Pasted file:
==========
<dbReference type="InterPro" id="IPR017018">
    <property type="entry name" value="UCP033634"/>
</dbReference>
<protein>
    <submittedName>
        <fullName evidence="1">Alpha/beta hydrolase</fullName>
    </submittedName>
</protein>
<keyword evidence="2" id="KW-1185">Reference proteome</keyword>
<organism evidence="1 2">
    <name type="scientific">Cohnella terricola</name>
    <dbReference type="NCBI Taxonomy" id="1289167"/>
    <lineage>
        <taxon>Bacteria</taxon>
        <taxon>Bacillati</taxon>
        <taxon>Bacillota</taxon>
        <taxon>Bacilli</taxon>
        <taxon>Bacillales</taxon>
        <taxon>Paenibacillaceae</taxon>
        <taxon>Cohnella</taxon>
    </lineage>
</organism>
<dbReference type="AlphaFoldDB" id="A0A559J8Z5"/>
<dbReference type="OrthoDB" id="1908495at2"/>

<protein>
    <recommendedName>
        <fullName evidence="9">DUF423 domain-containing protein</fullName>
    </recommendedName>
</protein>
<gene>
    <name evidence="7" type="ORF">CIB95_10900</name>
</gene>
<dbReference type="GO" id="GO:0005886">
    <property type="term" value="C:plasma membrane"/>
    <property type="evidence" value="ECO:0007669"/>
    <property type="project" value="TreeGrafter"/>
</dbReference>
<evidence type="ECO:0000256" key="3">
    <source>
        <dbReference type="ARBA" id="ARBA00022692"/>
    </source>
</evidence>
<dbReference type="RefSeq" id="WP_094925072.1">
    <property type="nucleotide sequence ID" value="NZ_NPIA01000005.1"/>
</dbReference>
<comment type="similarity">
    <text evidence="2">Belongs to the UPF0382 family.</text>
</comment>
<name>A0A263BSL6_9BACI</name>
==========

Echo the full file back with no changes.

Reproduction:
<dbReference type="InterPro" id="IPR017018">
    <property type="entry name" value="UCP033634"/>
</dbReference>
<protein>
    <submittedName>
        <fullName evidence="1">Alpha/beta hydrolase</fullName>
    </submittedName>
</protein>
<keyword evidence="2" id="KW-1185">Reference proteome</keyword>
<organism evidence="1 2">
    <name type="scientific">Cohnella terricola</name>
    <dbReference type="NCBI Taxonomy" id="1289167"/>
    <lineage>
        <taxon>Bacteria</taxon>
        <taxon>Bacillati</taxon>
        <taxon>Bacillota</taxon>
        <taxon>Bacilli</taxon>
        <taxon>Bacillales</taxon>
        <taxon>Paenibacillaceae</taxon>
        <taxon>Cohnella</taxon>
    </lineage>
</organism>
<dbReference type="AlphaFoldDB" id="A0A559J8Z5"/>
<dbReference type="OrthoDB" id="1908495at2"/>

<protein>
    <recommendedName>
        <fullName evidence="9">DUF423 domain-containing protein</fullName>
    </recommendedName>
</protein>
<gene>
    <name evidence="7" type="ORF">CIB95_10900</name>
</gene>
<dbReference type="GO" id="GO:0005886">
    <property type="term" value="C:plasma membrane"/>
    <property type="evidence" value="ECO:0007669"/>
    <property type="project" value="TreeGrafter"/>
</dbReference>
<evidence type="ECO:0000256" key="3">
    <source>
        <dbReference type="ARBA" id="ARBA00022692"/>
    </source>
</evidence>
<dbReference type="RefSeq" id="WP_094925072.1">
    <property type="nucleotide sequence ID" value="NZ_NPIA01000005.1"/>
</dbReference>
<comment type="similarity">
    <text evidence="2">Belongs to the UPF0382 family.</text>
</comment>
<name>A0A263BSL6_9BACI</name>